£731k retirement pot for pension-slashing minister Francis Maude

“The Tory minister ruthlessly slashing the pensions of millions of public sector workers could be in line to pocket a £731,000 retirement pot,” reports the Daily Mirror. “Francis Maude, 58, is among a number of Government ministers amassing vast, taxpayer-funded nest eggs. But while the millionaire can look forward to a potential £43,000-plus a year income in his old age, he is cutting schemes for nurses, teachers and public sector workers.

The shocking sum is almost eight times the average £5,600 civil service employee’s pot. Union chiefs yesterday branded Cabinet Office Minister Mr Maude and his well-to-do colleagues shameless hypocrites. Len McCluskey, of Unite, which calculated the figures, said: “A typical public sector worker would have to work almost three lifetimes to get a pension like many of the ministers who are attacking our public services.

“Unite supports good pensions for all workers including MPs. What we don’t support is a cabinet of millionaires attacking the pensions of the men and women who care for our sick, teach our children and keep our streets safe. It’s another example of how out of touch the Government is.” Mark Serwotka, of the civil service PCS union, added: “They’ll be completely untouched by their cuts.”

MPs can grow their pension pot by up to one 40th of their final salary – currently £65,738 – each year in return for putting in 11.9% of their wage packet. Senior ministers, who earn more, can also pay in at the same rate and receive one 40th of their total frontbench earnings on top of their Parliamentary pension.

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Cameron ‘delighted as union leaders walk into strike trap’

Strikes by millions of public sector workers over reform of their pensions will bolster support for the Government’s austerity drive, senior cabinet sources have claimed.

No 10 is said to be “delighted” at the prospect of walkouts on 30th November despite a more generous offer being made to union leaders last week. Liberal Democrat and Conservative ministers privately believe their argument will be strengthened by public anger at disruption by state workers who will still have more generous retirement funds than most in the private sector.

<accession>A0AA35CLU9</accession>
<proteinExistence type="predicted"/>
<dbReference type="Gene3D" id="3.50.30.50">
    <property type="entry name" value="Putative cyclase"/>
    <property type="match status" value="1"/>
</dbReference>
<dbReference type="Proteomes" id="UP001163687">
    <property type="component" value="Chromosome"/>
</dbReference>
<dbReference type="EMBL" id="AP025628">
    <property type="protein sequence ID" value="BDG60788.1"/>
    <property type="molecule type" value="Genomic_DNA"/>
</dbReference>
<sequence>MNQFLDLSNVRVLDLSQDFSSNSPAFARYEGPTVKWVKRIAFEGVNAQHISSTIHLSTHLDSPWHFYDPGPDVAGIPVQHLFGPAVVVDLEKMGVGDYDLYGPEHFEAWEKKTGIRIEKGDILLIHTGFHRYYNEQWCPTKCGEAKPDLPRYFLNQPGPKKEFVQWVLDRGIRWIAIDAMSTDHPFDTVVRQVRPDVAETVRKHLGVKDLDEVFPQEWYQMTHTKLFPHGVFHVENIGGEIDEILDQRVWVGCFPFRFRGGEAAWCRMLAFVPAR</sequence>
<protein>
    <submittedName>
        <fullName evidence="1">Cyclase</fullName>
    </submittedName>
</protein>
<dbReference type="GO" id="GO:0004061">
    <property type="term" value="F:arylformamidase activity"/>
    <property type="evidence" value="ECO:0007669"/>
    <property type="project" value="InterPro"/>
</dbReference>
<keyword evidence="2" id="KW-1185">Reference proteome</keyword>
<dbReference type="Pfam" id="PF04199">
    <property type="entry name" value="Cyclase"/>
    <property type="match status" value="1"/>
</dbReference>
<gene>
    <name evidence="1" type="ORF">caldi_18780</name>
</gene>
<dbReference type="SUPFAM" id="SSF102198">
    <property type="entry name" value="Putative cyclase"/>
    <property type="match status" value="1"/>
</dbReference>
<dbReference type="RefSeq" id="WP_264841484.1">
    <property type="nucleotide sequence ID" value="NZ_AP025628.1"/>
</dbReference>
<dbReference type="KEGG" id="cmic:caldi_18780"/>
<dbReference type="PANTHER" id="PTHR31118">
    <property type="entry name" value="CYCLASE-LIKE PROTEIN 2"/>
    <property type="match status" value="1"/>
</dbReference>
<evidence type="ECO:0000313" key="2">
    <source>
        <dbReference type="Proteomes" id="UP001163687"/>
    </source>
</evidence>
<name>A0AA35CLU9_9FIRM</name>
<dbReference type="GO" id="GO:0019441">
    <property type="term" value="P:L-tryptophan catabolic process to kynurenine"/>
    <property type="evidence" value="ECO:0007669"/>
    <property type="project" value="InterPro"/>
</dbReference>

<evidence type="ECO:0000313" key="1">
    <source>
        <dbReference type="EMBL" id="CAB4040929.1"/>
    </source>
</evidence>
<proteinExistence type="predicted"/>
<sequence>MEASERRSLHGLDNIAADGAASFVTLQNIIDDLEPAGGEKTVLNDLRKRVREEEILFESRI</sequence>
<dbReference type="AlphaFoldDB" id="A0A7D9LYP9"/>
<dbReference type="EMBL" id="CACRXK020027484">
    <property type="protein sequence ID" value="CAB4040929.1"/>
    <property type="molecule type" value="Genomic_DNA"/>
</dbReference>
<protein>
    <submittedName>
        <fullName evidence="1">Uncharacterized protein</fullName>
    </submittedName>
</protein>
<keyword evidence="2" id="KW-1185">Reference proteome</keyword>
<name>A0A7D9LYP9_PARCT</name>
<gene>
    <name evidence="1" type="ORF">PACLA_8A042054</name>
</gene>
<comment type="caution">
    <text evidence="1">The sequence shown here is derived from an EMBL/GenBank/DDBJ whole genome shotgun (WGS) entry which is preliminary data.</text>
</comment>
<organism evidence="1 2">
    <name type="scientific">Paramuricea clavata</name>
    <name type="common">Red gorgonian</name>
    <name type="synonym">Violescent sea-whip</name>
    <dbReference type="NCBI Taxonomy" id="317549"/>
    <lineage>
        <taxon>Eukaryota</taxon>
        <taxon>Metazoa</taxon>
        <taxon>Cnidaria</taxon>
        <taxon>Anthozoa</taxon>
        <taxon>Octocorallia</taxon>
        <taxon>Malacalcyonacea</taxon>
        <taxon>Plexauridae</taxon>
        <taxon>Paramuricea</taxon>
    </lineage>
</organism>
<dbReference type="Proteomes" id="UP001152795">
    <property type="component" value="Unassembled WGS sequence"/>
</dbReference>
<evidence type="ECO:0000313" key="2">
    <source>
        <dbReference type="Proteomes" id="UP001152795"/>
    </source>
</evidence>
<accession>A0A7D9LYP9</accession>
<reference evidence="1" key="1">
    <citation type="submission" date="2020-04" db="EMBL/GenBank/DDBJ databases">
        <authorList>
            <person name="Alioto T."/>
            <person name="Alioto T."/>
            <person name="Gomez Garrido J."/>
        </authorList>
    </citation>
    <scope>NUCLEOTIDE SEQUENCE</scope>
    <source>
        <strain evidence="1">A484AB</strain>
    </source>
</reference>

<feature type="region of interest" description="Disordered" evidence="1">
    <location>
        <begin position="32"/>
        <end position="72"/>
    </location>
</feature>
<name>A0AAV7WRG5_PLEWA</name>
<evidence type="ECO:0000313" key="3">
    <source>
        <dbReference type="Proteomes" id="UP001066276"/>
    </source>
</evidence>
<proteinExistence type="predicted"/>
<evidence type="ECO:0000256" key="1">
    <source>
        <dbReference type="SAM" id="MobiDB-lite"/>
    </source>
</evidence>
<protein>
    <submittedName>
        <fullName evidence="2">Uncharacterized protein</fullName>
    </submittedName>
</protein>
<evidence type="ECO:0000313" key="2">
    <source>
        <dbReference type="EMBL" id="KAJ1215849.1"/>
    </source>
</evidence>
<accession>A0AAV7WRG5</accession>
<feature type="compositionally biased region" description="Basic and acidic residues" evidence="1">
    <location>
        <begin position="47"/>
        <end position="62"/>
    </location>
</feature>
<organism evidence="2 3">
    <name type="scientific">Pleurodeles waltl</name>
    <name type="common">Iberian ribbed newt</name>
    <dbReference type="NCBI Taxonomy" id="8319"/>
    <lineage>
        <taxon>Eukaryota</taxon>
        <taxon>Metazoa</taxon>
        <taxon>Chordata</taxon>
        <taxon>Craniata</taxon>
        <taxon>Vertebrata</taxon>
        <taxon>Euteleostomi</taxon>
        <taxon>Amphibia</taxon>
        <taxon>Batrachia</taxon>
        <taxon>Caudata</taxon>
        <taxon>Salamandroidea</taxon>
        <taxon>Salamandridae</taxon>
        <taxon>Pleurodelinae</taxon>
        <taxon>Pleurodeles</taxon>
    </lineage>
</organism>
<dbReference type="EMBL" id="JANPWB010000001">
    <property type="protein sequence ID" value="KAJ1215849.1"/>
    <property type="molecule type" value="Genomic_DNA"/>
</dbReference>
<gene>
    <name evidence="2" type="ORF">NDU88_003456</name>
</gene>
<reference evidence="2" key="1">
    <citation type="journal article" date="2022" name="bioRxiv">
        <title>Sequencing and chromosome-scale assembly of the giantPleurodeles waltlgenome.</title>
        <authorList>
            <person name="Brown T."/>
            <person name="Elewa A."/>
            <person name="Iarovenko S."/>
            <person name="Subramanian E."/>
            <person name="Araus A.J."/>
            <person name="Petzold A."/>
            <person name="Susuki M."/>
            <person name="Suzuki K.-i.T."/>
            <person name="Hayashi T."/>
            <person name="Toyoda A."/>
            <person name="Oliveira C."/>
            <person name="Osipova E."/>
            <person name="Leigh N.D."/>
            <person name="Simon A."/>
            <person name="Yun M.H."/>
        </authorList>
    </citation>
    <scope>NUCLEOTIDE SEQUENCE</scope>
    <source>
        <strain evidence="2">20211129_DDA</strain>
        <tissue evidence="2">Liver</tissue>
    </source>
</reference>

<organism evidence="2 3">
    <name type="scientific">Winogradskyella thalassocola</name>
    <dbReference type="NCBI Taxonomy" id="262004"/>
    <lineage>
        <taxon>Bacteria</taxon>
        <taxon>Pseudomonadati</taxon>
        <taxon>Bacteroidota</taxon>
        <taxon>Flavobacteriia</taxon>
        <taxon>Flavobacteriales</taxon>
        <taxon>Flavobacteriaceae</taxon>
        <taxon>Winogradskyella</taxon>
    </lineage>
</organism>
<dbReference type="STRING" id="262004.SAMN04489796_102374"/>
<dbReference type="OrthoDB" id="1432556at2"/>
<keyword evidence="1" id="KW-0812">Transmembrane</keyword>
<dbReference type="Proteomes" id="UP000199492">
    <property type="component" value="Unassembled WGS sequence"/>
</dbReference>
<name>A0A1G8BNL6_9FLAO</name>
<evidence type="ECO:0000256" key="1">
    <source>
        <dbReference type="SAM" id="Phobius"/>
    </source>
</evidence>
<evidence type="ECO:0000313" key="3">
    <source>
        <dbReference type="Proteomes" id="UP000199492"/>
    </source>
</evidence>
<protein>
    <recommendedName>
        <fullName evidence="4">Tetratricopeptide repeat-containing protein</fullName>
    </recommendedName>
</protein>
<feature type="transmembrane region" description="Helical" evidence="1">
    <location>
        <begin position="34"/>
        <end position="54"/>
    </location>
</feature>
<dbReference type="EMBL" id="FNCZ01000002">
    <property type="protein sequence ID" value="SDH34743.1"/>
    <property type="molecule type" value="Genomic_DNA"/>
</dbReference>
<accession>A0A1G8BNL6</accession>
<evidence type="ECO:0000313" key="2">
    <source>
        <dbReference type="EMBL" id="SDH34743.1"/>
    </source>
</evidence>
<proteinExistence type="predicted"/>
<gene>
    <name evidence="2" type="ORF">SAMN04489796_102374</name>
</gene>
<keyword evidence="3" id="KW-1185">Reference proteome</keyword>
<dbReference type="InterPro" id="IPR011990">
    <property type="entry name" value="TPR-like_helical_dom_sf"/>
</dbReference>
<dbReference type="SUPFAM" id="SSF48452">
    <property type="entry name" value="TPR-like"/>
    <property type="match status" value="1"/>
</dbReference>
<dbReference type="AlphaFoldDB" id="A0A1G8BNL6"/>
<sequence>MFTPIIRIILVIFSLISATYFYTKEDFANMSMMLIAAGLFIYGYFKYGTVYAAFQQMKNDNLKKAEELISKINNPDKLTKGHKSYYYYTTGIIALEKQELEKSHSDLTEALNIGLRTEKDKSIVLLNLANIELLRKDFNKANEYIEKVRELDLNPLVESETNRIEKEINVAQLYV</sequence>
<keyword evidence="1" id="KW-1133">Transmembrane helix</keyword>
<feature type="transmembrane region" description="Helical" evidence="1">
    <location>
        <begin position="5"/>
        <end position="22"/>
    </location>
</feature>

“Militancy could be good for the coalition in the longer term,” said a very senior Lib Dem minister. “It will be troublesome immediately, but the public is not with the unions. In the current economic circumstances, it will be difficult for the unions to gain public support for their case. We are confident that we can win the argument, and strikes will only damage the unions.” A Conservative minister added: “It is clear No 10 is delighted that the unions have fallen into their trap.”

Last week the Government unveiled a new offer as the “best we are going to get” in terms of money, which included future schemes being based on a pension to the value of 1/60th of average salary accruing for each year worked rather than 1/65th. No one less than ten years off retirement will see changes to the date they can draw their pension or the amount they receive. If a deal can be struck, no further changes would be made for twenty-five years.

The unions immediately said the offer was not good enough to call off strikes that will hit public services including schools, courts, hospitals and councils. Ministers are gambling that the public will not side with strikers. The talks have been led from the Government side by Francis Maude, the Tory Cabinet Office minister, and Danny Alexander, the Lib Dem Chief Secretary to the Treasury. “We want agreement and to be able to finalise details of the plans by the end of the year,” said a source close to the talks. “The ball is now in the unions’ court.”

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